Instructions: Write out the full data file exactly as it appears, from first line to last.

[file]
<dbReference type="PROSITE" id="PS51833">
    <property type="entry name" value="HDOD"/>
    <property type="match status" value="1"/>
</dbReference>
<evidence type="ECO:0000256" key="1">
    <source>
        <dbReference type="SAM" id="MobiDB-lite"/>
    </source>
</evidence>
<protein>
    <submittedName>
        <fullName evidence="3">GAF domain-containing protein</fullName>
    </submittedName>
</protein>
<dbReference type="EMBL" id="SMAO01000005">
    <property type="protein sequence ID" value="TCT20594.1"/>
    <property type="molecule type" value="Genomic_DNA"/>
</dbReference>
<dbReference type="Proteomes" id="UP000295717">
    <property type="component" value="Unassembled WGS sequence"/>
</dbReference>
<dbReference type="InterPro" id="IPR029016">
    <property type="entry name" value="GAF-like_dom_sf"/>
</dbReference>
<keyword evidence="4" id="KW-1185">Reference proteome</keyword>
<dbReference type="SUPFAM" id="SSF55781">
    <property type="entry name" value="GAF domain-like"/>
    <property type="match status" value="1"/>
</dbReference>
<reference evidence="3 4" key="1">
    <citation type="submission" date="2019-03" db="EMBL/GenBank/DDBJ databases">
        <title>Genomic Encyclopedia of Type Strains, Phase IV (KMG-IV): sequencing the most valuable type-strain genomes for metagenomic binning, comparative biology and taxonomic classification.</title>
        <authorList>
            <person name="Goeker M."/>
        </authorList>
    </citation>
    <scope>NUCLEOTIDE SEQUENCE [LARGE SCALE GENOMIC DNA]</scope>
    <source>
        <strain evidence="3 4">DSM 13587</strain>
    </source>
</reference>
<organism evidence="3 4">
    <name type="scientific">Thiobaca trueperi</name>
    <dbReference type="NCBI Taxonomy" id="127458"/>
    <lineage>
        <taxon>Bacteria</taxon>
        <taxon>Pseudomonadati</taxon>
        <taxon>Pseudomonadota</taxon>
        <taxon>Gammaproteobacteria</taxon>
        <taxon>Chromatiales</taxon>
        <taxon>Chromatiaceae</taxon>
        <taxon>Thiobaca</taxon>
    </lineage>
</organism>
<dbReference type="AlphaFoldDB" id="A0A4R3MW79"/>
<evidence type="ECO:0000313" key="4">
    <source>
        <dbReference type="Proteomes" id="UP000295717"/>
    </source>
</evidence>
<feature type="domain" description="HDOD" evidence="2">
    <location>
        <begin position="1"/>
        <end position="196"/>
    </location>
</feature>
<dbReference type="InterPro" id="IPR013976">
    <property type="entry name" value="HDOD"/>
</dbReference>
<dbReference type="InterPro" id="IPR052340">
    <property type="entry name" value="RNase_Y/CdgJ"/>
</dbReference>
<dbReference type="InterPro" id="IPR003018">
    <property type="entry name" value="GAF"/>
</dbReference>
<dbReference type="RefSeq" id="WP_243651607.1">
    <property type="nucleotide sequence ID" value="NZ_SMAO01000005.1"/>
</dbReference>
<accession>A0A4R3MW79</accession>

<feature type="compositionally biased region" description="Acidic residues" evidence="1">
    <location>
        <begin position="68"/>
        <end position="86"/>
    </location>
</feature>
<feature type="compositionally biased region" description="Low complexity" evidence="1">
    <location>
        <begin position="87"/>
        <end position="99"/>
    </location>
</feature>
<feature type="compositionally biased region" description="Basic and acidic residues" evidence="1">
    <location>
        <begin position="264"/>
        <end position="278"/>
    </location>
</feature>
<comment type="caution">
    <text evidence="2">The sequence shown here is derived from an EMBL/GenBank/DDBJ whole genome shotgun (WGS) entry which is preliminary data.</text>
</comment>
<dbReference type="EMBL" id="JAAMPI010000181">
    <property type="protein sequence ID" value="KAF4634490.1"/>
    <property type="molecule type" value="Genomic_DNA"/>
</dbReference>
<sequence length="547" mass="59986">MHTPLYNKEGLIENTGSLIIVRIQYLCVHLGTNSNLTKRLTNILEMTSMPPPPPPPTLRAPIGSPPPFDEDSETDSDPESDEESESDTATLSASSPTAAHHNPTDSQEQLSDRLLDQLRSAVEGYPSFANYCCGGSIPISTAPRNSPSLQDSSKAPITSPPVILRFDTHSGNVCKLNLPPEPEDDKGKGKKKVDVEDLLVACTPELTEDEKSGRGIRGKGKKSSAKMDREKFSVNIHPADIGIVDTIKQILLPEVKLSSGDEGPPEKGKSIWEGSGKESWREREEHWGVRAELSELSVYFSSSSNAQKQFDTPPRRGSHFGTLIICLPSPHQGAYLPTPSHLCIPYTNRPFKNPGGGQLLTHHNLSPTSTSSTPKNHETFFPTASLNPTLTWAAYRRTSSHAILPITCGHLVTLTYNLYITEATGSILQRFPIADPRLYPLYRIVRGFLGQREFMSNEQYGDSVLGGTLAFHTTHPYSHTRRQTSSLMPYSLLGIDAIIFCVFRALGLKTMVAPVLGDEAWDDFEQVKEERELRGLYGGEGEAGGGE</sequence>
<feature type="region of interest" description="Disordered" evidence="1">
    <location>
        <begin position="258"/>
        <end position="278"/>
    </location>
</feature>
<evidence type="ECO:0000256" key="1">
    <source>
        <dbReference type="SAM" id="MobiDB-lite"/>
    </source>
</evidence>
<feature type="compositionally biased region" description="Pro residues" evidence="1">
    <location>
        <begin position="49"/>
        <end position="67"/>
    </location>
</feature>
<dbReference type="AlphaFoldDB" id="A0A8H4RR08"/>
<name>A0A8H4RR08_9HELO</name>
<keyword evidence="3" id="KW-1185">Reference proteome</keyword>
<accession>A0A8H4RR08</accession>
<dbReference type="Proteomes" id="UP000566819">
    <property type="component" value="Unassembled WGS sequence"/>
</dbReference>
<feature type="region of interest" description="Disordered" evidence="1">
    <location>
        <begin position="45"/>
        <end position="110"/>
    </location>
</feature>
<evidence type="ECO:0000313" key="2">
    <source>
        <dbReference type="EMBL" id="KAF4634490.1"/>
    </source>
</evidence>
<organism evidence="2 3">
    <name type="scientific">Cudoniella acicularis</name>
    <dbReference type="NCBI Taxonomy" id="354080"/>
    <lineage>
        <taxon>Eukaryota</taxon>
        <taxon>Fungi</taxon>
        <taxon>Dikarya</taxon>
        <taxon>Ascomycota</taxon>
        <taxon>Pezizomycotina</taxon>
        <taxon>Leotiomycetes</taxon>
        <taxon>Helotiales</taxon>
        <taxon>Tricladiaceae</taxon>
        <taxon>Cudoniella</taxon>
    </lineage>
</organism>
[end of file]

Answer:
<dbReference type="PROSITE" id="PS51833">
    <property type="entry name" value="HDOD"/>
    <property type="match status" value="1"/>
</dbReference>
<evidence type="ECO:0000256" key="1">
    <source>
        <dbReference type="SAM" id="MobiDB-lite"/>
    </source>
</evidence>
<protein>
    <submittedName>
        <fullName evidence="3">GAF domain-containing protein</fullName>
    </submittedName>
</protein>
<dbReference type="EMBL" id="SMAO01000005">
    <property type="protein sequence ID" value="TCT20594.1"/>
    <property type="molecule type" value="Genomic_DNA"/>
</dbReference>
<dbReference type="Proteomes" id="UP000295717">
    <property type="component" value="Unassembled WGS sequence"/>
</dbReference>
<dbReference type="InterPro" id="IPR029016">
    <property type="entry name" value="GAF-like_dom_sf"/>
</dbReference>
<keyword evidence="4" id="KW-1185">Reference proteome</keyword>
<dbReference type="SUPFAM" id="SSF55781">
    <property type="entry name" value="GAF domain-like"/>
    <property type="match status" value="1"/>
</dbReference>
<reference evidence="3 4" key="1">
    <citation type="submission" date="2019-03" db="EMBL/GenBank/DDBJ databases">
        <title>Genomic Encyclopedia of Type Strains, Phase IV (KMG-IV): sequencing the most valuable type-strain genomes for metagenomic binning, comparative biology and taxonomic classification.</title>
        <authorList>
            <person name="Goeker M."/>
        </authorList>
    </citation>
    <scope>NUCLEOTIDE SEQUENCE [LARGE SCALE GENOMIC DNA]</scope>
    <source>
        <strain evidence="3 4">DSM 13587</strain>
    </source>
</reference>
<organism evidence="3 4">
    <name type="scientific">Thiobaca trueperi</name>
    <dbReference type="NCBI Taxonomy" id="127458"/>
    <lineage>
        <taxon>Bacteria</taxon>
        <taxon>Pseudomonadati</taxon>
        <taxon>Pseudomonadota</taxon>
        <taxon>Gammaproteobacteria</taxon>
        <taxon>Chromatiales</taxon>
        <taxon>Chromatiaceae</taxon>
        <taxon>Thiobaca</taxon>
    </lineage>
</organism>
<dbReference type="AlphaFoldDB" id="A0A4R3MW79"/>
<evidence type="ECO:0000313" key="4">
    <source>
        <dbReference type="Proteomes" id="UP000295717"/>
    </source>
</evidence>
<feature type="domain" description="HDOD" evidence="2">
    <location>
        <begin position="1"/>
        <end position="196"/>
    </location>
</feature>
<dbReference type="InterPro" id="IPR013976">
    <property type="entry name" value="HDOD"/>
</dbReference>
<dbReference type="InterPro" id="IPR052340">
    <property type="entry name" value="RNase_Y/CdgJ"/>
</dbReference>
<dbReference type="InterPro" id="IPR003018">
    <property type="entry name" value="GAF"/>
</dbReference>
<dbReference type="RefSeq" id="WP_243651607.1">
    <property type="nucleotide sequence ID" value="NZ_SMAO01000005.1"/>
</dbReference>
<accession>A0A4R3MW79</accession>

<feature type="compositionally biased region" description="Acidic residues" evidence="1">
    <location>
        <begin position="68"/>
        <end position="86"/>
    </location>
</feature>
<feature type="compositionally biased region" description="Low complexity" evidence="1">
    <location>
        <begin position="87"/>
        <end position="99"/>
    </location>
</feature>
<feature type="compositionally biased region" description="Basic and acidic residues" evidence="1">
    <location>
        <begin position="264"/>
        <end position="278"/>
    </location>
</feature>
<comment type="caution">
    <text evidence="2">The sequence shown here is derived from an EMBL/GenBank/DDBJ whole genome shotgun (WGS) entry which is preliminary data.</text>
</comment>
<dbReference type="EMBL" id="JAAMPI010000181">
    <property type="protein sequence ID" value="KAF4634490.1"/>
    <property type="molecule type" value="Genomic_DNA"/>
</dbReference>
<sequence length="547" mass="59986">MHTPLYNKEGLIENTGSLIIVRIQYLCVHLGTNSNLTKRLTNILEMTSMPPPPPPPTLRAPIGSPPPFDEDSETDSDPESDEESESDTATLSASSPTAAHHNPTDSQEQLSDRLLDQLRSAVEGYPSFANYCCGGSIPISTAPRNSPSLQDSSKAPITSPPVILRFDTHSGNVCKLNLPPEPEDDKGKGKKKVDVEDLLVACTPELTEDEKSGRGIRGKGKKSSAKMDREKFSVNIHPADIGIVDTIKQILLPEVKLSSGDEGPPEKGKSIWEGSGKESWREREEHWGVRAELSELSVYFSSSSNAQKQFDTPPRRGSHFGTLIICLPSPHQGAYLPTPSHLCIPYTNRPFKNPGGGQLLTHHNLSPTSTSSTPKNHETFFPTASLNPTLTWAAYRRTSSHAILPITCGHLVTLTYNLYITEATGSILQRFPIADPRLYPLYRIVRGFLGQREFMSNEQYGDSVLGGTLAFHTTHPYSHTRRQTSSLMPYSLLGIDAIIFCVFRALGLKTMVAPVLGDEAWDDFEQVKEERELRGLYGGEGEAGGGE</sequence>
<feature type="region of interest" description="Disordered" evidence="1">
    <location>
        <begin position="258"/>
        <end position="278"/>
    </location>
</feature>
<evidence type="ECO:0000256" key="1">
    <source>
        <dbReference type="SAM" id="MobiDB-lite"/>
    </source>
</evidence>
<feature type="compositionally biased region" description="Pro residues" evidence="1">
    <location>
        <begin position="49"/>
        <end position="67"/>
    </location>
</feature>
<dbReference type="AlphaFoldDB" id="A0A8H4RR08"/>
<name>A0A8H4RR08_9HELO</name>
<keyword evidence="3" id="KW-1185">Reference proteome</keyword>
<accession>A0A8H4RR08</accession>
<dbReference type="Proteomes" id="UP000566819">
    <property type="component" value="Unassembled WGS sequence"/>
</dbReference>
<feature type="region of interest" description="Disordered" evidence="1">
    <location>
        <begin position="45"/>
        <end position="110"/>
    </location>
</feature>
<evidence type="ECO:0000313" key="2">
    <source>
        <dbReference type="EMBL" id="KAF4634490.1"/>
    </source>
</evidence>
<organism evidence="2 3">
    <name type="scientific">Cudoniella acicularis</name>
    <dbReference type="NCBI Taxonomy" id="354080"/>
    <lineage>
        <taxon>Eukaryota</taxon>
        <taxon>Fungi</taxon>
        <taxon>Dikarya</taxon>
        <taxon>Ascomycota</taxon>
        <taxon>Pezizomycotina</taxon>
        <taxon>Leotiomycetes</taxon>
        <taxon>Helotiales</taxon>
        <taxon>Tricladiaceae</taxon>
        <taxon>Cudoniella</taxon>
    </lineage>
</organism>